The coronavirus disease 2019 (COVID-19) pandemic has left many people with free time on their hands as other activities are cut to avoid exposure to the virus. What if we used this time during the pandemic to strengthen screening for cancers? When later-stage cancers are discovered, patients often undergo surgery with open wounds, new stomas, and other risk factors for infection.
These wounds may require wound vacuum devices, complex dressing changes, increased nursing time, and in some cases an increased length of hospital stay. After discharge, these patients often require care in a skilled nursing facility to help them transition to home care. Can we prevent ostomies and wounds by making screening more accessible? Further, the diagnosis of cancer can lead to hospitalization and an increased need for adjuvant therapy such as chemotherapy or radiation, which weakens the immune system.
How can we avoid open abdomens, ostomies, and hospitalizations related to colon cancer by using this time during the pandemic to strengthen screening for cancers? What if companies that provide supplies for colon cancer treatment were instead to supply screening resources for occult blood tests or the newer, more accurate stool tests, genetic testing for hereditary screening, and a list of specialists in the area? According to recent reports, COVID-19 has halted many procedures unless the person was already diagnosed with cancer and was in line for treatment before the pandemic.
Even then, patients may delay treatment because of fear of COVID-19.1 Dr. Norman Sharpless,2 Director of the National Cancer Institute, warns that the absence of screenings and treatments could result in 10,000 excess deaths from breast and colorectal cancer in the next decade. These two cancers comprise almost 17% of all cancer deaths. The Prevent Cancer Foundation released survey results of more than 1,000 respondents and found that approximately 35% of Americans have missed routine cancer screenings as a result of COVID-19 fears. Additionally, 43% of Americans have missed medical appointments.
Screening is especially important for patients who have a personal or family history of cancer. An article by Rodriguez in USA Today contains the following quotation from Dr. Therese Bevers, Medical Director of the University of Texas MD Anderson Cancer Center: "People should understand that they are more likely to die from cancer that has progressed as they sit at home to prevent COVID-19...than they are to die from COVID-19."3 Another issue is that annual appointment and face-to-face visits have changed to virtual visits. People who may have noticed minor changes in their elimination patterns or vague symptoms such as bloating or fecal color and shape changes may not have mentioned these changes during their virtual appointments. Colon cancer is a silent disease.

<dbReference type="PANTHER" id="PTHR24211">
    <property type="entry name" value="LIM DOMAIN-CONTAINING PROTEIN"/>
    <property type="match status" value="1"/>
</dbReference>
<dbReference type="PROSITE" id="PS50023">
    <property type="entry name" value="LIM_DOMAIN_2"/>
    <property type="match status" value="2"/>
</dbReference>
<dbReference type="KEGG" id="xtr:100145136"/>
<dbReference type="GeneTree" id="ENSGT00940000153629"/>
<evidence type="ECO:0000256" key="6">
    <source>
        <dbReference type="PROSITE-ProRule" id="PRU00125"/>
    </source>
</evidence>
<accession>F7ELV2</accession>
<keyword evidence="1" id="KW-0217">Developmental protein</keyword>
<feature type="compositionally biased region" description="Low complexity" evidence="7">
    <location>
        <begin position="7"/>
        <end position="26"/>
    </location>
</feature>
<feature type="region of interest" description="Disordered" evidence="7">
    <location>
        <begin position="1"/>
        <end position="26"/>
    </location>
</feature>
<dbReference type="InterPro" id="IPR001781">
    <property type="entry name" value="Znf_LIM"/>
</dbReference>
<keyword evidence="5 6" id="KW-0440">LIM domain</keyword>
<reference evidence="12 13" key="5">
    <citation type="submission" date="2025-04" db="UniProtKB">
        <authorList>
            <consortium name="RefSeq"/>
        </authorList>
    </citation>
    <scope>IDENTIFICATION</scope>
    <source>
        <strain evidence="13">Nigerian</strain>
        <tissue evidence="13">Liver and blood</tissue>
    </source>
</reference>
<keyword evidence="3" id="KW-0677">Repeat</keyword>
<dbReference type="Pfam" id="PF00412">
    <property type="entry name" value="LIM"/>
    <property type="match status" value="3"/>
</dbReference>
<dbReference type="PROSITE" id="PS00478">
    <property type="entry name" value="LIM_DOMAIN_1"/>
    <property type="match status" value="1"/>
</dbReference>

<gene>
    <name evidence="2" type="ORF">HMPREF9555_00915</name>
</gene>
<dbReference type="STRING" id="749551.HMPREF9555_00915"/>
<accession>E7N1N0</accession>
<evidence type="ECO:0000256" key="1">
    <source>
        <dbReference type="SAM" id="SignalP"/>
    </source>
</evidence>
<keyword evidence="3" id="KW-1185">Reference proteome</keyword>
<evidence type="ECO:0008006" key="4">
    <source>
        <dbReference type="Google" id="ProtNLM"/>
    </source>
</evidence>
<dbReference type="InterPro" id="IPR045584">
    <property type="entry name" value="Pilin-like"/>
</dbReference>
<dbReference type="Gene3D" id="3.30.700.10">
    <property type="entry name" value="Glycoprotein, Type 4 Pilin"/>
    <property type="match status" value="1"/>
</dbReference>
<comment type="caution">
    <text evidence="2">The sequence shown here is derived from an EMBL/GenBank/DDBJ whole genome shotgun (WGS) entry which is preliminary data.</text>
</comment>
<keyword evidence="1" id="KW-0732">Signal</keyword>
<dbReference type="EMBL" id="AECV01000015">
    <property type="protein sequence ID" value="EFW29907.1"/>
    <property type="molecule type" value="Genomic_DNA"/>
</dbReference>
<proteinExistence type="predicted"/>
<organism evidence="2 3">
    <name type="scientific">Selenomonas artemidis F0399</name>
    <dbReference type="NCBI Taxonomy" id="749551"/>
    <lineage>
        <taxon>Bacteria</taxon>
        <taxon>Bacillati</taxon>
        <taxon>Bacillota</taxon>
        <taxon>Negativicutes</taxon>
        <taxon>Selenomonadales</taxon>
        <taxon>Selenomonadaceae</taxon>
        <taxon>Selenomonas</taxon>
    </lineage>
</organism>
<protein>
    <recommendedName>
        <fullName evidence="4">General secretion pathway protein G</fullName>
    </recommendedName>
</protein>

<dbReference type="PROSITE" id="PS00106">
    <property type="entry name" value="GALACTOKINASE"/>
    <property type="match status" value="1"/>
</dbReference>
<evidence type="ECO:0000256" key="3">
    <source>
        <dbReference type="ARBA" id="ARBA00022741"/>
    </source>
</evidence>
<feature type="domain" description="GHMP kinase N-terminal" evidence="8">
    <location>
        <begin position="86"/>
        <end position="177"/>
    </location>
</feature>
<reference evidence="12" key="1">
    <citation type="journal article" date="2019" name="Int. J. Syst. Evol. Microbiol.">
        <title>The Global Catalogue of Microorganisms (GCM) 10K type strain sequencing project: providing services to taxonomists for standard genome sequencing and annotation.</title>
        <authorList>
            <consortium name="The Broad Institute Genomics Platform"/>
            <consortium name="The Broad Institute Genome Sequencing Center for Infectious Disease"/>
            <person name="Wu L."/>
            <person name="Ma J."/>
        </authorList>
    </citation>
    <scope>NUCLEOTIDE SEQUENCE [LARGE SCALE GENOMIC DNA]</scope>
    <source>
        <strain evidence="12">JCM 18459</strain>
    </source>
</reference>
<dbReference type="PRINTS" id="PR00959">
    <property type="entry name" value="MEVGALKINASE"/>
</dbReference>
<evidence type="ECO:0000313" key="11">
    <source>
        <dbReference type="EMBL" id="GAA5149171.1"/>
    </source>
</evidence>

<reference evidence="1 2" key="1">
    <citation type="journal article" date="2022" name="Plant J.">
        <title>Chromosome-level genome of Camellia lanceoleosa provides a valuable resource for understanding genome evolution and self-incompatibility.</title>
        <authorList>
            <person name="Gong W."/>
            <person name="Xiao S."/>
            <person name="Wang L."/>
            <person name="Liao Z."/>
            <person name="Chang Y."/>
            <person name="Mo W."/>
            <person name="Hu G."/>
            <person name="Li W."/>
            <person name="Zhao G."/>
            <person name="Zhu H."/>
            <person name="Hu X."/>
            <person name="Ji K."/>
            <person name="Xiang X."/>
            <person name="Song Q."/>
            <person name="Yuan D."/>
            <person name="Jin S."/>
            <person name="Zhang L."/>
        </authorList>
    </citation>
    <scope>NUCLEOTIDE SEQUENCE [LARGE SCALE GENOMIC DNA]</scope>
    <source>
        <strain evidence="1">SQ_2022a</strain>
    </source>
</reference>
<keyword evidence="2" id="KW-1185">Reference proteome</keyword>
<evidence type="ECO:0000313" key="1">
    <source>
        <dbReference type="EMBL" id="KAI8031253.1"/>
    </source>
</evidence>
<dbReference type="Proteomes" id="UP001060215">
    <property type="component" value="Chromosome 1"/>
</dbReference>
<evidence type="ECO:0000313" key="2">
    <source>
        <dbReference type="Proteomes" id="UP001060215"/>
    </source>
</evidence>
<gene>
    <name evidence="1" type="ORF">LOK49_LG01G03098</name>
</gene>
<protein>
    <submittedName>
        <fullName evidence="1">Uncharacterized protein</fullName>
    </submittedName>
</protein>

It does not manifest until symptoms are more severe, at which point a person may seek care. Moreover, colon cancer is not generally talked about, so people may not know that what they are experiencing could be symptoms of the disease. Right now, people are not being screened early, and this delay can result in a higher incidence of later stages of colon cancer at diagnosis that would mean greater health care costs to patients and their insurance carriers. What if we used this spare time to develop holistic networks with providers that would make screening tests and products accessible to patients?
We could enable partnerships with genetic screening providers for patients with a family history of cancer or for certain patients who are younger than 50 years of age, instead of just providing supplies to use after a cancer diagnosis and surgery. If we can make other types of genetic tests (e.g., 23andme.com, ancestry.com) readily available, why not cancer screening tests for at-risk populations?
Now, during this COVID-19 pandemic, is a time when we must rethink and change cancer screening practices. Why not provide ways to improve screening for those at risk and genetic testing for those with a family history? This increases patients' ability to be involved in their own health care and provide screening for people who are at risk as determined by their history or as confirmed through genetic testing.
National Foundation for Cancer Research. Deadly Decisions: COVID-19 or cancer? 2020. https://www.nfcr.org/blog/deadly-decisions-covid-19-or-cancer/. Accessed September 10, 2020. Sharpless NE. COVID-19 and cancer. Science. 2020; 368(6497):1290. DOI: 10.1126/science. abd3377.
Rodriguez A. People 'afraid to go to doctors': a third of Americans miss cancer screenings, survey suggests. USA Today July 28, 2020. https://www.usatoday.com/story/news/health/2020/07/28/coronavirus-pande…. Accessed September 10, 2020.
About the Author
Ivy Razmus, RN, PhD, CWOCN is an Assistant Professor at the University of Detroit Mercy where she is currently teaching in the BSN Nursing program. Her research focus is on pressure injury prevention for pediatric patients including neonatal patients. She has experience as a Manager of Pediatric populations both neonatal and pediatric intensive care; as a quality analyst within a health system focusing on nursing sensitive quality indicators and root cause analysis; and as a CWOCN in the acute, critical and outpatient settings in the adult population.
The views and opinions expressed in this blog are solely those of the author, and do not represent the views of WoundSource, HMP Global, its affiliates, or subsidiary companies.